One is sigma-delta architecture chipdacs. They started as a way to reduce cost in CD players, but have grown into the dominant DAC technology. Today, the best chipdacs have technical specs that meet or exceed the best discrete DACs, at a lower cost, in a smaller package that emits less heat. ESS DACs go into ultra-high-volume applications like mobile phones and are used in reference grade studio applications, too. They have so many more R+D dollars to work with, and plenty of incentive to work on cost, energy, and quality in parallel–and they are doing a fantastic job.

Resistor Ladders are a lot like class A–small improvements from year to year coming out of small, modestly funded boutique manufacturers. Lots of focus on high-tolerance components and careful assembly–since that’s where the remaining minor improvement potential lies.

Another example is switching-mode power supplies. Outside of specialty applications, linear power supplies are nearly extinct–whereas 30-50 years ago they were all over the place. EU efficiency regulations are making it harder to manufacture and sell them–because like Class-A amps they are very inefficient and radiate a lot of heat.

R+D dollars are pouring into making Switching Supplies smaller, more efficient, and (electrically) cleaner. There’s not much of a reason to focus on a clean power feed for a mobile phone charger, but switching power supplies are going to displace linear power supplies in all of the specialty applications–scientific, medical, test equipment, audio–over the coming years, too. And this will force higher quality options to be developed and for their prices to drop.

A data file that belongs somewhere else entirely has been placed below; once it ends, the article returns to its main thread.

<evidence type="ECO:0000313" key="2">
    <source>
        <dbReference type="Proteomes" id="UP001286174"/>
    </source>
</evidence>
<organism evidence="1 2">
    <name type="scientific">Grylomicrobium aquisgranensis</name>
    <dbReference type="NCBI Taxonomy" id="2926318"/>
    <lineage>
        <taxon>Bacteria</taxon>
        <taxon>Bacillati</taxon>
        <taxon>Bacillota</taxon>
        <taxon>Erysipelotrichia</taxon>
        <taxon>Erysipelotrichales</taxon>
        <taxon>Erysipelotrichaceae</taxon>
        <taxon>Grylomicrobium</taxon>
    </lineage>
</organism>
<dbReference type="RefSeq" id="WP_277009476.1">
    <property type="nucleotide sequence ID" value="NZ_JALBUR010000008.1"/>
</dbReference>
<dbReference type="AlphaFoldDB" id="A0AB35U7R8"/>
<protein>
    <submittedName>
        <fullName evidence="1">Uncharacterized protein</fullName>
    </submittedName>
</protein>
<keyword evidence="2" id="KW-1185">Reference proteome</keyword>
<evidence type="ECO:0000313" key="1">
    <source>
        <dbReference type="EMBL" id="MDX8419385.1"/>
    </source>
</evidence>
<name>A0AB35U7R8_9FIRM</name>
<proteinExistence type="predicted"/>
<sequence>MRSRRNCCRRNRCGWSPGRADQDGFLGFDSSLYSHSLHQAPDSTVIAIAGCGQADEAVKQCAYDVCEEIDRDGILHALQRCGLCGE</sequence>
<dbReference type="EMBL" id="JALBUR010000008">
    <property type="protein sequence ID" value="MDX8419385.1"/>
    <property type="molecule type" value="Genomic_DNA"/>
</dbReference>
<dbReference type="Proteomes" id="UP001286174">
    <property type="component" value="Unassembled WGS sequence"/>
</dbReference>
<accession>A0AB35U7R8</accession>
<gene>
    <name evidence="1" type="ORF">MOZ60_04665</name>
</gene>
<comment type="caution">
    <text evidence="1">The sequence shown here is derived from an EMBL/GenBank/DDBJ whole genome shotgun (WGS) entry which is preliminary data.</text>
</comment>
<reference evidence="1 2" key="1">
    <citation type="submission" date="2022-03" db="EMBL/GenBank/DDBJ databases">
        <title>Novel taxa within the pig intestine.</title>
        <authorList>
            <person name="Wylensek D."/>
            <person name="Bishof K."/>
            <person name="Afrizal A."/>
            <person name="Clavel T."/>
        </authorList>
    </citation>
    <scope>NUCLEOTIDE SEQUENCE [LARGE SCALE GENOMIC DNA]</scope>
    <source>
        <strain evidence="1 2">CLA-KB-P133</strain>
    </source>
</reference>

Yet another example is DSP. At first, it was bad equalizers, crappy “bass boost” features and stuff like that, and it was associated with quality bottlenecks. But over the past decades, we’ve seen digital crossovers completely change the shape of most inexpensive speakers, and many expensive ones too (Meridian, Dynaudio, KEF, Steinway-Lyngdorf, …). And of course technologies like RAAT are popping up to bring the audio stream to the hardware DSP stage digitally to avoid the analog->digital->analog conversion common in some older architectures.